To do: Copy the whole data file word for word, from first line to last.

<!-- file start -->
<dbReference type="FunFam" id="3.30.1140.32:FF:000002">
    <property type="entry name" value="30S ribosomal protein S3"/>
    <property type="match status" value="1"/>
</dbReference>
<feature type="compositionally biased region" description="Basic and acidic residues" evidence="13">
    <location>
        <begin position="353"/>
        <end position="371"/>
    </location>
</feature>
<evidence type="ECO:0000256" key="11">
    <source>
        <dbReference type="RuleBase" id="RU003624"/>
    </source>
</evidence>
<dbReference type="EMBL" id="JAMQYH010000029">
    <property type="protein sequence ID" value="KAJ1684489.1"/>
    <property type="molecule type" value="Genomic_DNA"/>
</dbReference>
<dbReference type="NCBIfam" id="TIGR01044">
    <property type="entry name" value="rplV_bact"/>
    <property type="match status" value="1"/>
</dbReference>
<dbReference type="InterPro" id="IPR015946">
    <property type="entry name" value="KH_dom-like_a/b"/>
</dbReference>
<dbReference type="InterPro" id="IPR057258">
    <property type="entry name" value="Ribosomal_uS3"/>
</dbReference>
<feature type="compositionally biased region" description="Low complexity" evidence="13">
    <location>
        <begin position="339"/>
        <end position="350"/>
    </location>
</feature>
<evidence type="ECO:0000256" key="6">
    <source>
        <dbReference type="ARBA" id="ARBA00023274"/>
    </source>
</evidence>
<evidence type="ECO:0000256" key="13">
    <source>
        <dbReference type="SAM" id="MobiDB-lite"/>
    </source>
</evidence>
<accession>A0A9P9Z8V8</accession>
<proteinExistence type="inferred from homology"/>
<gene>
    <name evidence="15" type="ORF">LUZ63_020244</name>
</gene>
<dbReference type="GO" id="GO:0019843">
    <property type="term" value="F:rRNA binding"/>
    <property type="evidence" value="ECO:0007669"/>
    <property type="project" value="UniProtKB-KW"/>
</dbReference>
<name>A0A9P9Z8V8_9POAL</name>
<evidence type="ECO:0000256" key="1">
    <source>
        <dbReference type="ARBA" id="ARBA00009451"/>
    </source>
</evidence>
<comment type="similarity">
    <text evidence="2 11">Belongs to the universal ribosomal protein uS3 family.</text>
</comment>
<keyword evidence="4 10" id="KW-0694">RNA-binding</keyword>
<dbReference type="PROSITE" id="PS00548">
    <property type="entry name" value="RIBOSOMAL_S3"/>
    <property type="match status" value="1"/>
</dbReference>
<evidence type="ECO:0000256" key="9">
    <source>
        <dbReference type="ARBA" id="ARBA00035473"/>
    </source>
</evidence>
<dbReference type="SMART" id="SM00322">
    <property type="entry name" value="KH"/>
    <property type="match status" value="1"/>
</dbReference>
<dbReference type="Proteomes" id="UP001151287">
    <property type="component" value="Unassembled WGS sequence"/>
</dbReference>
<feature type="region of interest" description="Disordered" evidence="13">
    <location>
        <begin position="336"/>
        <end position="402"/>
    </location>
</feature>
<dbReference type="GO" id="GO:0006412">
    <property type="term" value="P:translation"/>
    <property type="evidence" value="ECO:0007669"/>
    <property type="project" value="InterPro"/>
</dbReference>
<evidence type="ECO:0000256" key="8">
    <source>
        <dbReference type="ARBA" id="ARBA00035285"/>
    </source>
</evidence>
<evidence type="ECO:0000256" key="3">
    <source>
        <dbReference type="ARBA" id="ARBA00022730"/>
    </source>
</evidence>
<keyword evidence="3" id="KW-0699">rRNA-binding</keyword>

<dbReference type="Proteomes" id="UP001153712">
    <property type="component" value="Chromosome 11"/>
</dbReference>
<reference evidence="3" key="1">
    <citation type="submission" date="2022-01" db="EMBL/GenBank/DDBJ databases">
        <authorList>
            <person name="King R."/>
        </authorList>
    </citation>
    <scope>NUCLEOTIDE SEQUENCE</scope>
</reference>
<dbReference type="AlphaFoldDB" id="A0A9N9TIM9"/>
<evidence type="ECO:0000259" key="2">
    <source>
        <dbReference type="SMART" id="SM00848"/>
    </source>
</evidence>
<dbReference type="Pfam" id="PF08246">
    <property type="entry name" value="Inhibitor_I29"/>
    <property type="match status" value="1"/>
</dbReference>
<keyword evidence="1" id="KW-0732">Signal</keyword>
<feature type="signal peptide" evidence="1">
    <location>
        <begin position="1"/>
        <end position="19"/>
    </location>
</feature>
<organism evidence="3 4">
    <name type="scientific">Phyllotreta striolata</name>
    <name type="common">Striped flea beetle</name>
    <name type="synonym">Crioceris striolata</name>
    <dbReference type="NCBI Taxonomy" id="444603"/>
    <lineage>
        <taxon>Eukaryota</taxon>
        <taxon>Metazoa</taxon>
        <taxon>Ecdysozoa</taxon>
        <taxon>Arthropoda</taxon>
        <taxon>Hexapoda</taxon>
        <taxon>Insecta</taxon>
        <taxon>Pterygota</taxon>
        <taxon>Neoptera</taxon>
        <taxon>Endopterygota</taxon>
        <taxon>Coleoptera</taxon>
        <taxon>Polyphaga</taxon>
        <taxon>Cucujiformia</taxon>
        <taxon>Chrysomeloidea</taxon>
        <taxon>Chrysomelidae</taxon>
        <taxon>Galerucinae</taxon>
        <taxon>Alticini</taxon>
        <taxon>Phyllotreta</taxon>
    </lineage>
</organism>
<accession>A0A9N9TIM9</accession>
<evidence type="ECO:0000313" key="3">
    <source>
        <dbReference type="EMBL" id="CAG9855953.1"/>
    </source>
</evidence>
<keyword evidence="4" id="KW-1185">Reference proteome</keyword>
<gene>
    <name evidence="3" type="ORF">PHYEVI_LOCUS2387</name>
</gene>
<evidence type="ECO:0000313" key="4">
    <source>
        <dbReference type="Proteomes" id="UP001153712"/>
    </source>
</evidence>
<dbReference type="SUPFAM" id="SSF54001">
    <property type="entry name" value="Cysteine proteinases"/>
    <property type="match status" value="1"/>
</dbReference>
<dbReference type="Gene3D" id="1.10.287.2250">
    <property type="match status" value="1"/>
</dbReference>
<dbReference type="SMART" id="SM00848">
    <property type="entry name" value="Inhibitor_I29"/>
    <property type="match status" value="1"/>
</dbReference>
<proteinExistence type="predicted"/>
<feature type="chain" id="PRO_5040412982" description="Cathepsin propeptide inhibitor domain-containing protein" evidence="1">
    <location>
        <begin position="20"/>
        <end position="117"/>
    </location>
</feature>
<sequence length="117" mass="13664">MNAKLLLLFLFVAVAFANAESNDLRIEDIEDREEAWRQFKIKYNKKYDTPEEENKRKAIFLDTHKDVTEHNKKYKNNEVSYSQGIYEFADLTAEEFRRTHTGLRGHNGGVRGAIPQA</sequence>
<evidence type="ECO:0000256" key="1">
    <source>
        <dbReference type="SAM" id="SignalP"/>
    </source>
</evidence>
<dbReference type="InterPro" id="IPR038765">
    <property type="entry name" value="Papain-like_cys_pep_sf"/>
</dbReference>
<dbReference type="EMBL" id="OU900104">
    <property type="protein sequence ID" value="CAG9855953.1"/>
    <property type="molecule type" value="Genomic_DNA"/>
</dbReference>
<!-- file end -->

<dbReference type="FunFam" id="3.30.1140.32:FF:000002">
    <property type="entry name" value="30S ribosomal protein S3"/>
    <property type="match status" value="1"/>
</dbReference>
<feature type="compositionally biased region" description="Basic and acidic residues" evidence="13">
    <location>
        <begin position="353"/>
        <end position="371"/>
    </location>
</feature>
<evidence type="ECO:0000256" key="11">
    <source>
        <dbReference type="RuleBase" id="RU003624"/>
    </source>
</evidence>
<dbReference type="EMBL" id="JAMQYH010000029">
    <property type="protein sequence ID" value="KAJ1684489.1"/>
    <property type="molecule type" value="Genomic_DNA"/>
</dbReference>
<dbReference type="NCBIfam" id="TIGR01044">
    <property type="entry name" value="rplV_bact"/>
    <property type="match status" value="1"/>
</dbReference>
<dbReference type="InterPro" id="IPR015946">
    <property type="entry name" value="KH_dom-like_a/b"/>
</dbReference>
<dbReference type="InterPro" id="IPR057258">
    <property type="entry name" value="Ribosomal_uS3"/>
</dbReference>
<feature type="compositionally biased region" description="Low complexity" evidence="13">
    <location>
        <begin position="339"/>
        <end position="350"/>
    </location>
</feature>
<evidence type="ECO:0000256" key="6">
    <source>
        <dbReference type="ARBA" id="ARBA00023274"/>
    </source>
</evidence>
<evidence type="ECO:0000256" key="13">
    <source>
        <dbReference type="SAM" id="MobiDB-lite"/>
    </source>
</evidence>
<accession>A0A9P9Z8V8</accession>
<proteinExistence type="inferred from homology"/>
<gene>
    <name evidence="15" type="ORF">LUZ63_020244</name>
</gene>
<dbReference type="GO" id="GO:0019843">
    <property type="term" value="F:rRNA binding"/>
    <property type="evidence" value="ECO:0007669"/>
    <property type="project" value="UniProtKB-KW"/>
</dbReference>
<name>A0A9P9Z8V8_9POAL</name>
<evidence type="ECO:0000256" key="1">
    <source>
        <dbReference type="ARBA" id="ARBA00009451"/>
    </source>
</evidence>
<comment type="similarity">
    <text evidence="2 11">Belongs to the universal ribosomal protein uS3 family.</text>
</comment>
<keyword evidence="4 10" id="KW-0694">RNA-binding</keyword>
<dbReference type="PROSITE" id="PS00548">
    <property type="entry name" value="RIBOSOMAL_S3"/>
    <property type="match status" value="1"/>
</dbReference>
<evidence type="ECO:0000256" key="9">
    <source>
        <dbReference type="ARBA" id="ARBA00035473"/>
    </source>
</evidence>
<dbReference type="SMART" id="SM00322">
    <property type="entry name" value="KH"/>
    <property type="match status" value="1"/>
</dbReference>
<dbReference type="Proteomes" id="UP001151287">
    <property type="component" value="Unassembled WGS sequence"/>
</dbReference>
<feature type="region of interest" description="Disordered" evidence="13">
    <location>
        <begin position="336"/>
        <end position="402"/>
    </location>
</feature>
<dbReference type="GO" id="GO:0006412">
    <property type="term" value="P:translation"/>
    <property type="evidence" value="ECO:0007669"/>
    <property type="project" value="InterPro"/>
</dbReference>
<evidence type="ECO:0000256" key="8">
    <source>
        <dbReference type="ARBA" id="ARBA00035285"/>
    </source>
</evidence>
<evidence type="ECO:0000256" key="3">
    <source>
        <dbReference type="ARBA" id="ARBA00022730"/>
    </source>
</evidence>
<keyword evidence="3" id="KW-0699">rRNA-binding</keyword>

<dbReference type="Proteomes" id="UP001153712">
    <property type="component" value="Chromosome 11"/>
</dbReference>
<reference evidence="3" key="1">
    <citation type="submission" date="2022-01" db="EMBL/GenBank/DDBJ databases">
        <authorList>
            <person name="King R."/>
        </authorList>
    </citation>
    <scope>NUCLEOTIDE SEQUENCE</scope>
</reference>
<dbReference type="AlphaFoldDB" id="A0A9N9TIM9"/>
<evidence type="ECO:0000259" key="2">
    <source>
        <dbReference type="SMART" id="SM00848"/>
    </source>
</evidence>
<dbReference type="Pfam" id="PF08246">
    <property type="entry name" value="Inhibitor_I29"/>
    <property type="match status" value="1"/>
</dbReference>
<keyword evidence="1" id="KW-0732">Signal</keyword>
<feature type="signal peptide" evidence="1">
    <location>
        <begin position="1"/>
        <end position="19"/>
    </location>
</feature>
<organism evidence="3 4">
    <name type="scientific">Phyllotreta striolata</name>
    <name type="common">Striped flea beetle</name>
    <name type="synonym">Crioceris striolata</name>
    <dbReference type="NCBI Taxonomy" id="444603"/>
    <lineage>
        <taxon>Eukaryota</taxon>
        <taxon>Metazoa</taxon>
        <taxon>Ecdysozoa</taxon>
        <taxon>Arthropoda</taxon>
        <taxon>Hexapoda</taxon>
        <taxon>Insecta</taxon>
        <taxon>Pterygota</taxon>
        <taxon>Neoptera</taxon>
        <taxon>Endopterygota</taxon>
        <taxon>Coleoptera</taxon>
        <taxon>Polyphaga</taxon>
        <taxon>Cucujiformia</taxon>
        <taxon>Chrysomeloidea</taxon>
        <taxon>Chrysomelidae</taxon>
        <taxon>Galerucinae</taxon>
        <taxon>Alticini</taxon>
        <taxon>Phyllotreta</taxon>
    </lineage>
</organism>
<accession>A0A9N9TIM9</accession>
<evidence type="ECO:0000313" key="3">
    <source>
        <dbReference type="EMBL" id="CAG9855953.1"/>
    </source>
</evidence>
<keyword evidence="4" id="KW-1185">Reference proteome</keyword>
<gene>
    <name evidence="3" type="ORF">PHYEVI_LOCUS2387</name>
</gene>
<evidence type="ECO:0000313" key="4">
    <source>
        <dbReference type="Proteomes" id="UP001153712"/>
    </source>
</evidence>
<dbReference type="SUPFAM" id="SSF54001">
    <property type="entry name" value="Cysteine proteinases"/>
    <property type="match status" value="1"/>
</dbReference>
<dbReference type="Gene3D" id="1.10.287.2250">
    <property type="match status" value="1"/>
</dbReference>
<dbReference type="SMART" id="SM00848">
    <property type="entry name" value="Inhibitor_I29"/>
    <property type="match status" value="1"/>
</dbReference>
<proteinExistence type="predicted"/>
<feature type="chain" id="PRO_5040412982" description="Cathepsin propeptide inhibitor domain-containing protein" evidence="1">
    <location>
        <begin position="20"/>
        <end position="117"/>
    </location>
</feature>
<sequence length="117" mass="13664">MNAKLLLLFLFVAVAFANAESNDLRIEDIEDREEAWRQFKIKYNKKYDTPEEENKRKAIFLDTHKDVTEHNKKYKNNEVSYSQGIYEFADLTAEEFRRTHTGLRGHNGGVRGAIPQA</sequence>
<evidence type="ECO:0000256" key="1">
    <source>
        <dbReference type="SAM" id="SignalP"/>
    </source>
</evidence>
<dbReference type="InterPro" id="IPR038765">
    <property type="entry name" value="Papain-like_cys_pep_sf"/>
</dbReference>
<dbReference type="EMBL" id="OU900104">
    <property type="protein sequence ID" value="CAG9855953.1"/>
    <property type="molecule type" value="Genomic_DNA"/>
</dbReference>